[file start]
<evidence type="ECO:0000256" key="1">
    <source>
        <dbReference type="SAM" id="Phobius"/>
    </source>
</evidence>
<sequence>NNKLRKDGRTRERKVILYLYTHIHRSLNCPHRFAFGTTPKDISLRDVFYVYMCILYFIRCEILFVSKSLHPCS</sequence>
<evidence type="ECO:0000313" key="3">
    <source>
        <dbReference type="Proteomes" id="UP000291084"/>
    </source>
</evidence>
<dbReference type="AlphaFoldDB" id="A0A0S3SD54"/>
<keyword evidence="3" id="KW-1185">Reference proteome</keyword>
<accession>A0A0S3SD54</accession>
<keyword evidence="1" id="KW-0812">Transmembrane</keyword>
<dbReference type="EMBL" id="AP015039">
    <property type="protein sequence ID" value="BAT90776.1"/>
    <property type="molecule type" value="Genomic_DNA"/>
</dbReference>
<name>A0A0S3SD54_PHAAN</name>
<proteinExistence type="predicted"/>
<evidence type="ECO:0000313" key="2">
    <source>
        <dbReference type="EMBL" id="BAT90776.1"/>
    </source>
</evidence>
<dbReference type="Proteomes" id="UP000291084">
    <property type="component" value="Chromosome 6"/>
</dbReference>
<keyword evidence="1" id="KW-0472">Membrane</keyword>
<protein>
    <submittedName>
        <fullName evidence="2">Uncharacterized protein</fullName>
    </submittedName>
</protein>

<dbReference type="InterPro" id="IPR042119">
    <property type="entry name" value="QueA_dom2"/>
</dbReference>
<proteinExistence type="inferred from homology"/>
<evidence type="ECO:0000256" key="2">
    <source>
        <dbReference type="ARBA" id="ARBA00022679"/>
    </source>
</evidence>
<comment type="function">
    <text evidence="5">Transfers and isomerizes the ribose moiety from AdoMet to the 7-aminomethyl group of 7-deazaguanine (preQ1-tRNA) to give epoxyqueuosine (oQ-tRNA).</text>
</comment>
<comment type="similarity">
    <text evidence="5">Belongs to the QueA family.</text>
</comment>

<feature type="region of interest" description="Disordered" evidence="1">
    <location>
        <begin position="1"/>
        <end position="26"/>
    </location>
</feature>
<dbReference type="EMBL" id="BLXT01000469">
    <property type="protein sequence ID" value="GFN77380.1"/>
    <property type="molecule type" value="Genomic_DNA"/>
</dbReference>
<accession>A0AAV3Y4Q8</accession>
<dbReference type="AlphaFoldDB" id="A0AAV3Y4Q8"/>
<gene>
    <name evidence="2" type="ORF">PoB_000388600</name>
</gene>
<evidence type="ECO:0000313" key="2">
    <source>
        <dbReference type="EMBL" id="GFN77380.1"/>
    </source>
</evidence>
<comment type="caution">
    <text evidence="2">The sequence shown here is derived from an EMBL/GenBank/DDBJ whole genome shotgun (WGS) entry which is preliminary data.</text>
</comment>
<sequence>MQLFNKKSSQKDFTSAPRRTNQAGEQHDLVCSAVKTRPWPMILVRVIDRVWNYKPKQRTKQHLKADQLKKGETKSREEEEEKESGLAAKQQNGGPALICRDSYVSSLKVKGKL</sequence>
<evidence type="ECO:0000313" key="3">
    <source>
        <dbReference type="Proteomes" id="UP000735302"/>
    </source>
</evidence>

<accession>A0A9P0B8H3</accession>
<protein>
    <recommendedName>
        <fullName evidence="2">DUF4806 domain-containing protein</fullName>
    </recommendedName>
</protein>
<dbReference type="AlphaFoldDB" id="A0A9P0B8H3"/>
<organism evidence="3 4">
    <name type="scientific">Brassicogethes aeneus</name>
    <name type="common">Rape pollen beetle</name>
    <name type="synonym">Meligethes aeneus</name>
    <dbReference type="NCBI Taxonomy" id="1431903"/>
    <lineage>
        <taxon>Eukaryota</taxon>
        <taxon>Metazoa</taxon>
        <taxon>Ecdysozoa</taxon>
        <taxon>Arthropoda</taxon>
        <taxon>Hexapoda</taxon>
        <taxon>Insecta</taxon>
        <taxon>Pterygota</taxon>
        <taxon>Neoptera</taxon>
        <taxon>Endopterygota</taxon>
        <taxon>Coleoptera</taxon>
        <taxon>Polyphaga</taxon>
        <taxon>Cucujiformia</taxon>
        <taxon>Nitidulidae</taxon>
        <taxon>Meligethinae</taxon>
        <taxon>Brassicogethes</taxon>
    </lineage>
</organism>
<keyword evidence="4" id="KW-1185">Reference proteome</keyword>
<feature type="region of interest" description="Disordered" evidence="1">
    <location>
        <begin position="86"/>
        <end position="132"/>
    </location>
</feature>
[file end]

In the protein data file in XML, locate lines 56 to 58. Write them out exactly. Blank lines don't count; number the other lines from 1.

</feature>
<dbReference type="EMBL" id="BLXT01000469">
    <property type="protein sequence ID" value="GFN77380.1"/>